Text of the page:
PM announces tougher police powers: ‘You should be worried’
Cyber criminals lurking in the "darkest corners" of the internet will be brought to justice and critical online infrastructure strengthened to fend off hackers.
The federal government has unveiled further details of its $1.67 billion 2020 Cyber Strategy including a $66 million boost to help telcos, banks, health, energy, water, transport and online shopping businesses identify and fix vulnerabilities to stop foreign actors hacking their networks.
A further $88 million will bolster the Australian Federal Police's capability to investigate and prosecute cybercrimes.
The 2020 strategy also includes the $1.35bn investment into the Cyber Enhanced Situational Awareness and Response package to ensure that the Australian Signals Directorate can identify more cyber threats and disrupt foreign criminals, which was announced last month.
Prime Minister Scott Morrison said it was important "now more than ever" to protect Australians online from those who "seek to do us harm".
"We want to enlist all Australians in the fight to create a more cyber safe Australia; you are our secret weapon in our cyber security strategy," he said.
"And we want to give you he tools to protect your family and your business."
Cyber threats have become a growing concern during the pandemic, with authorities disrupting dozens of coronavirusthemed email and SMS phishing campaigns designed to harvest information or install malicious software.
It is estimated that cyber incidents targeting Australian businesses cost the economy up to $29 billion a year.
When asked how much of this new strategy was about China's cyber threat to Australia, Mr Morrison said: "It's about Australia, it's about protecting Australia and Australians from wherever potential threats come and - in - and whatever form those threats make tight and those threats emerge in all sorts of circumstances and Minister Dutton I think has set out those very clearly."
He went on to add: "Some weeks ago when I outlined the defence capability plan indicated there were a range of threats there and state actors that we have to deal with and we'll continue to deal with.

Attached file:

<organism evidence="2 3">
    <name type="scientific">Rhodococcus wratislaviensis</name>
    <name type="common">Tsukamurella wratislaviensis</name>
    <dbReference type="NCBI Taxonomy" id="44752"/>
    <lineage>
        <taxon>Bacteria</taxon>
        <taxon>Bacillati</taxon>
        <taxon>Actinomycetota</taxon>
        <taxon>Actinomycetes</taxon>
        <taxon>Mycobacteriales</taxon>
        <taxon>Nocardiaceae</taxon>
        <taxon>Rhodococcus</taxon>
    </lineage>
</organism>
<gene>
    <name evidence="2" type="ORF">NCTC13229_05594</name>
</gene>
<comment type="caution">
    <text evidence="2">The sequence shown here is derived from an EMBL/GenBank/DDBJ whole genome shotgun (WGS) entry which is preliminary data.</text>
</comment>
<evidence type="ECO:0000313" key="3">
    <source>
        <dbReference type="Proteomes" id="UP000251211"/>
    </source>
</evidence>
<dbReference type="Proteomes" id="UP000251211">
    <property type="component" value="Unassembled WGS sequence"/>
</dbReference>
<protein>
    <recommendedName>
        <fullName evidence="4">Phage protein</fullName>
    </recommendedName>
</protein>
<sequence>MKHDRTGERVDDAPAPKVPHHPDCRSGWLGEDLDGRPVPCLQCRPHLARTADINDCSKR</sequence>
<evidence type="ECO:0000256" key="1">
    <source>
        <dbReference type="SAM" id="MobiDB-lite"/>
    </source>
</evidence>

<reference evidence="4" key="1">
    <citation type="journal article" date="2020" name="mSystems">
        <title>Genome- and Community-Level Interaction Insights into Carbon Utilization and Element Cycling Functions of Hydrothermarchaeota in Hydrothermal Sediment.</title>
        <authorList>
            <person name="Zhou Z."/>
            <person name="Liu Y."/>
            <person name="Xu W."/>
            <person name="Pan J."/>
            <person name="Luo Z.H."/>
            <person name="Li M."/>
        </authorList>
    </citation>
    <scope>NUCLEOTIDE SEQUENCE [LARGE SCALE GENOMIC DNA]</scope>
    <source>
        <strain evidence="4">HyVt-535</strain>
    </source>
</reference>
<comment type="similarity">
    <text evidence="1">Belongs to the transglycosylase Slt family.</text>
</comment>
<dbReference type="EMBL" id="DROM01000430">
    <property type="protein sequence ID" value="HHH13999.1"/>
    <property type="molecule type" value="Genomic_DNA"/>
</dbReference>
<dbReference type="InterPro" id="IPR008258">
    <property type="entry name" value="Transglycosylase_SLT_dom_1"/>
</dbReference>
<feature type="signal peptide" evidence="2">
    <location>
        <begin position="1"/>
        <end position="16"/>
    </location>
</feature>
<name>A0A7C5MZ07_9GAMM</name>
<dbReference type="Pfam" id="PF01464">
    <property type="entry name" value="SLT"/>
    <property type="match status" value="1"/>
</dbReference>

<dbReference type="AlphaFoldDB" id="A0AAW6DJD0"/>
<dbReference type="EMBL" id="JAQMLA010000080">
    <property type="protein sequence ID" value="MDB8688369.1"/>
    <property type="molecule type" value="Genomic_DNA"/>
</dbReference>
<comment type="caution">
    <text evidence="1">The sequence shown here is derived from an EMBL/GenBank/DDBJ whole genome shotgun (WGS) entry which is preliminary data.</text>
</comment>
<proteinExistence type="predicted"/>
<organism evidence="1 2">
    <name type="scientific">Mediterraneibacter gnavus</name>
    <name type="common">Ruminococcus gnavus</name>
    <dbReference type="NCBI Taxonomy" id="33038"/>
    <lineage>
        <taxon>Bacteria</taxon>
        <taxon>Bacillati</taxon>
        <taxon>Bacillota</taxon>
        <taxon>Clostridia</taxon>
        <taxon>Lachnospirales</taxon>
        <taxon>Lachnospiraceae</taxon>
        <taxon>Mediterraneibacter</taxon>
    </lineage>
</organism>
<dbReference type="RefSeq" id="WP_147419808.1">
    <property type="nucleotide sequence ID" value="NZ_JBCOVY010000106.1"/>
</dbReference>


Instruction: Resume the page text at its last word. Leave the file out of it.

"Wherever the threat comes from we have to be able to deal with it and there are state actors who are active in this space and we have to be able to come to terms and deal with that and are."
Home Affairs Minister Peter Dutton told reporters paedophiles, terrorists and tourists should be worried about these new powers given to the Australian Federal Police.
"If you're a … paedophile you should be worried about these powers, if you're a tourist you should be worried about these powers if you're committing serious offence in relation to trafficking of drugs, of ice, for example, that's being pedalled to children, you should be worried about these powers as well," he said.
"This is a power that enables the Australian Federal Police and the Australian Criminal Intelligence Commission to help stop paedophile networks online, for example, operating in the dark on encrypted devices, and that's the reality of the modern world.
" … the fact is at the moment we have seen a massive spike in the number of paedophiles online during the COVID-19 period. They are targeting kids because they know kids are at home.
"As a parent of teenage children, perhaps your girls are more well behaved online than mine … but while they're telling you that they're studying, if Fortnite is on in the background or TikTok, don't be surprised, and the reality is people are trying their best to groom kids online and terrorists are spot information, people are trading gun parts on the dark web and it cannot be a lawless space. This law applies to those people and those people only."
Originally published as PM's tougher police powers: 'You should be worried'